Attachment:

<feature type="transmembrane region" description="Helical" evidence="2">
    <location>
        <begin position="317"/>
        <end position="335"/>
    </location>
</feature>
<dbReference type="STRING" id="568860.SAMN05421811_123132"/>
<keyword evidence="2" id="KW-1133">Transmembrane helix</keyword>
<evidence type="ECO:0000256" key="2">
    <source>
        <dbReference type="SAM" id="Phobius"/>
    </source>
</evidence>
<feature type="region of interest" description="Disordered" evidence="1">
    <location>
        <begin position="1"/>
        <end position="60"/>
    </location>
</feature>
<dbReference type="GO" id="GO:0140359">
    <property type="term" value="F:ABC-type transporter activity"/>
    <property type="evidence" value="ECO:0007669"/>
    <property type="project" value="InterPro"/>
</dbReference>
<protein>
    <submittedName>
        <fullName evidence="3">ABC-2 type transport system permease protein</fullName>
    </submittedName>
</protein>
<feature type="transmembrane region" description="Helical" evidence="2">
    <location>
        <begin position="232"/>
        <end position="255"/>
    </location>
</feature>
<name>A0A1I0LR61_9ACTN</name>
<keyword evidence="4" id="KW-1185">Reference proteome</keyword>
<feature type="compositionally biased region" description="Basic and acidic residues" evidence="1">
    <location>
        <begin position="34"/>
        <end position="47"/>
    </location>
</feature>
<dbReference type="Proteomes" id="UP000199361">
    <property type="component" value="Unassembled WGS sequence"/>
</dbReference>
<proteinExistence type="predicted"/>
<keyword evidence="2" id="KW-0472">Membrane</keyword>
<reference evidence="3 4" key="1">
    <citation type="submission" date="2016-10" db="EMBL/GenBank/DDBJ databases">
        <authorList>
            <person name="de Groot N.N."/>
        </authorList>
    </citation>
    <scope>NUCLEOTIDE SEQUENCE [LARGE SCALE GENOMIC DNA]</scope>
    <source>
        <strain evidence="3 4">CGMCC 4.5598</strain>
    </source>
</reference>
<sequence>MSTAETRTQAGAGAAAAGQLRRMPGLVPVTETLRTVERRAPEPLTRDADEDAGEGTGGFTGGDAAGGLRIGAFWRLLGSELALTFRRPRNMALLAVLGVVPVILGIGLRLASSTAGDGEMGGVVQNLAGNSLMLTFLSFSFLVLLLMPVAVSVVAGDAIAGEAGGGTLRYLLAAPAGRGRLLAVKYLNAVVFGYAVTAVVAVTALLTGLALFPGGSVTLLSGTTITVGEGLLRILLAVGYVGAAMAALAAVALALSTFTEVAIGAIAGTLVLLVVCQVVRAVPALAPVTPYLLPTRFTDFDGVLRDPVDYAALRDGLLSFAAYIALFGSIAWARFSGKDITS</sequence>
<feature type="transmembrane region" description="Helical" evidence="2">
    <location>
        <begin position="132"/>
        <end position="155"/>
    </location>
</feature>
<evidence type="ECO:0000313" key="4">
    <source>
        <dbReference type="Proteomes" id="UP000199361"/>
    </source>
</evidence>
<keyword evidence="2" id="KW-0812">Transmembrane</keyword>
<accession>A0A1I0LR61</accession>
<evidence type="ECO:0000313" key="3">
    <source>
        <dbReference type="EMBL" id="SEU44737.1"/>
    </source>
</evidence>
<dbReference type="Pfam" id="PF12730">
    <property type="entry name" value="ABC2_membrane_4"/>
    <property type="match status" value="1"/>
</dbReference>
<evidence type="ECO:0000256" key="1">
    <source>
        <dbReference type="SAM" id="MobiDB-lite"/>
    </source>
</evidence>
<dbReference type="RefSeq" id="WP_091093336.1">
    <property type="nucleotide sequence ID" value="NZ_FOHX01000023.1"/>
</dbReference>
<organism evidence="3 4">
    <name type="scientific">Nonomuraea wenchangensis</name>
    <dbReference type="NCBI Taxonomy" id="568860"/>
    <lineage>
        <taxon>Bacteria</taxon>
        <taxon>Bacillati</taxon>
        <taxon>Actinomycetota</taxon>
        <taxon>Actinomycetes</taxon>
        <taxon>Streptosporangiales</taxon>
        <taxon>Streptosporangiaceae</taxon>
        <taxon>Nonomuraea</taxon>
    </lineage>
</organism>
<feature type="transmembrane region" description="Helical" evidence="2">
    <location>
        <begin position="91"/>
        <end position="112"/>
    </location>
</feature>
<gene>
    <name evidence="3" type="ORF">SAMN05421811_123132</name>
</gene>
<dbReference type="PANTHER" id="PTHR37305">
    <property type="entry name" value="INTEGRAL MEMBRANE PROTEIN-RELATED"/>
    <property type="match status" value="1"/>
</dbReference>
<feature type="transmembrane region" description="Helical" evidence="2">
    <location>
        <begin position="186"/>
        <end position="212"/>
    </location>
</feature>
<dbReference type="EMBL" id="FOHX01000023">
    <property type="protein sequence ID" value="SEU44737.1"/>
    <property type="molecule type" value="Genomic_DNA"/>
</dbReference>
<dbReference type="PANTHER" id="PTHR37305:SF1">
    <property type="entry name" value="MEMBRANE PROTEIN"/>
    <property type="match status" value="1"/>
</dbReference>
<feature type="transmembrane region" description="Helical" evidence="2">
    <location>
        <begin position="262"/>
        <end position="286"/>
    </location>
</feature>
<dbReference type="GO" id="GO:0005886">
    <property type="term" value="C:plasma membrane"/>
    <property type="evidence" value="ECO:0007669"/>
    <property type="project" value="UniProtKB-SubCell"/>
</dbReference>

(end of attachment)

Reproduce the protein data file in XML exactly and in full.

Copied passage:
<feature type="transmembrane region" description="Helical" evidence="2">
    <location>
        <begin position="317"/>
        <end position="335"/>
    </location>
</feature>
<dbReference type="STRING" id="568860.SAMN05421811_123132"/>
<keyword evidence="2" id="KW-1133">Transmembrane helix</keyword>
<evidence type="ECO:0000256" key="2">
    <source>
        <dbReference type="SAM" id="Phobius"/>
    </source>
</evidence>
<feature type="region of interest" description="Disordered" evidence="1">
    <location>
        <begin position="1"/>
        <end position="60"/>
    </location>
</feature>
<dbReference type="GO" id="GO:0140359">
    <property type="term" value="F:ABC-type transporter activity"/>
    <property type="evidence" value="ECO:0007669"/>
    <property type="project" value="InterPro"/>
</dbReference>
<protein>
    <submittedName>
        <fullName evidence="3">ABC-2 type transport system permease protein</fullName>
    </submittedName>
</protein>
<feature type="transmembrane region" description="Helical" evidence="2">
    <location>
        <begin position="232"/>
        <end position="255"/>
    </location>
</feature>
<name>A0A1I0LR61_9ACTN</name>
<keyword evidence="4" id="KW-1185">Reference proteome</keyword>
<feature type="compositionally biased region" description="Basic and acidic residues" evidence="1">
    <location>
        <begin position="34"/>
        <end position="47"/>
    </location>
</feature>
<dbReference type="Proteomes" id="UP000199361">
    <property type="component" value="Unassembled WGS sequence"/>
</dbReference>
<proteinExistence type="predicted"/>
<keyword evidence="2" id="KW-0472">Membrane</keyword>
<reference evidence="3 4" key="1">
    <citation type="submission" date="2016-10" db="EMBL/GenBank/DDBJ databases">
        <authorList>
            <person name="de Groot N.N."/>
        </authorList>
    </citation>
    <scope>NUCLEOTIDE SEQUENCE [LARGE SCALE GENOMIC DNA]</scope>
    <source>
        <strain evidence="3 4">CGMCC 4.5598</strain>
    </source>
</reference>
<sequence>MSTAETRTQAGAGAAAAGQLRRMPGLVPVTETLRTVERRAPEPLTRDADEDAGEGTGGFTGGDAAGGLRIGAFWRLLGSELALTFRRPRNMALLAVLGVVPVILGIGLRLASSTAGDGEMGGVVQNLAGNSLMLTFLSFSFLVLLLMPVAVSVVAGDAIAGEAGGGTLRYLLAAPAGRGRLLAVKYLNAVVFGYAVTAVVAVTALLTGLALFPGGSVTLLSGTTITVGEGLLRILLAVGYVGAAMAALAAVALALSTFTEVAIGAIAGTLVLLVVCQVVRAVPALAPVTPYLLPTRFTDFDGVLRDPVDYAALRDGLLSFAAYIALFGSIAWARFSGKDITS</sequence>
<feature type="transmembrane region" description="Helical" evidence="2">
    <location>
        <begin position="132"/>
        <end position="155"/>
    </location>
</feature>
<evidence type="ECO:0000313" key="4">
    <source>
        <dbReference type="Proteomes" id="UP000199361"/>
    </source>
</evidence>
<keyword evidence="2" id="KW-0812">Transmembrane</keyword>
<accession>A0A1I0LR61</accession>
<evidence type="ECO:0000313" key="3">
    <source>
        <dbReference type="EMBL" id="SEU44737.1"/>
    </source>
</evidence>
<dbReference type="Pfam" id="PF12730">
    <property type="entry name" value="ABC2_membrane_4"/>
    <property type="match status" value="1"/>
</dbReference>
<evidence type="ECO:0000256" key="1">
    <source>
        <dbReference type="SAM" id="MobiDB-lite"/>
    </source>
</evidence>
<dbReference type="RefSeq" id="WP_091093336.1">
    <property type="nucleotide sequence ID" value="NZ_FOHX01000023.1"/>
</dbReference>
<organism evidence="3 4">
    <name type="scientific">Nonomuraea wenchangensis</name>
    <dbReference type="NCBI Taxonomy" id="568860"/>
    <lineage>
        <taxon>Bacteria</taxon>
        <taxon>Bacillati</taxon>
        <taxon>Actinomycetota</taxon>
        <taxon>Actinomycetes</taxon>
        <taxon>Streptosporangiales</taxon>
        <taxon>Streptosporangiaceae</taxon>
        <taxon>Nonomuraea</taxon>
    </lineage>
</organism>
<feature type="transmembrane region" description="Helical" evidence="2">
    <location>
        <begin position="91"/>
        <end position="112"/>
    </location>
</feature>
<gene>
    <name evidence="3" type="ORF">SAMN05421811_123132</name>
</gene>
<dbReference type="PANTHER" id="PTHR37305">
    <property type="entry name" value="INTEGRAL MEMBRANE PROTEIN-RELATED"/>
    <property type="match status" value="1"/>
</dbReference>
<feature type="transmembrane region" description="Helical" evidence="2">
    <location>
        <begin position="186"/>
        <end position="212"/>
    </location>
</feature>
<dbReference type="EMBL" id="FOHX01000023">
    <property type="protein sequence ID" value="SEU44737.1"/>
    <property type="molecule type" value="Genomic_DNA"/>
</dbReference>
<dbReference type="PANTHER" id="PTHR37305:SF1">
    <property type="entry name" value="MEMBRANE PROTEIN"/>
    <property type="match status" value="1"/>
</dbReference>
<feature type="transmembrane region" description="Helical" evidence="2">
    <location>
        <begin position="262"/>
        <end position="286"/>
    </location>
</feature>
<dbReference type="GO" id="GO:0005886">
    <property type="term" value="C:plasma membrane"/>
    <property type="evidence" value="ECO:0007669"/>
    <property type="project" value="UniProtKB-SubCell"/>
</dbReference>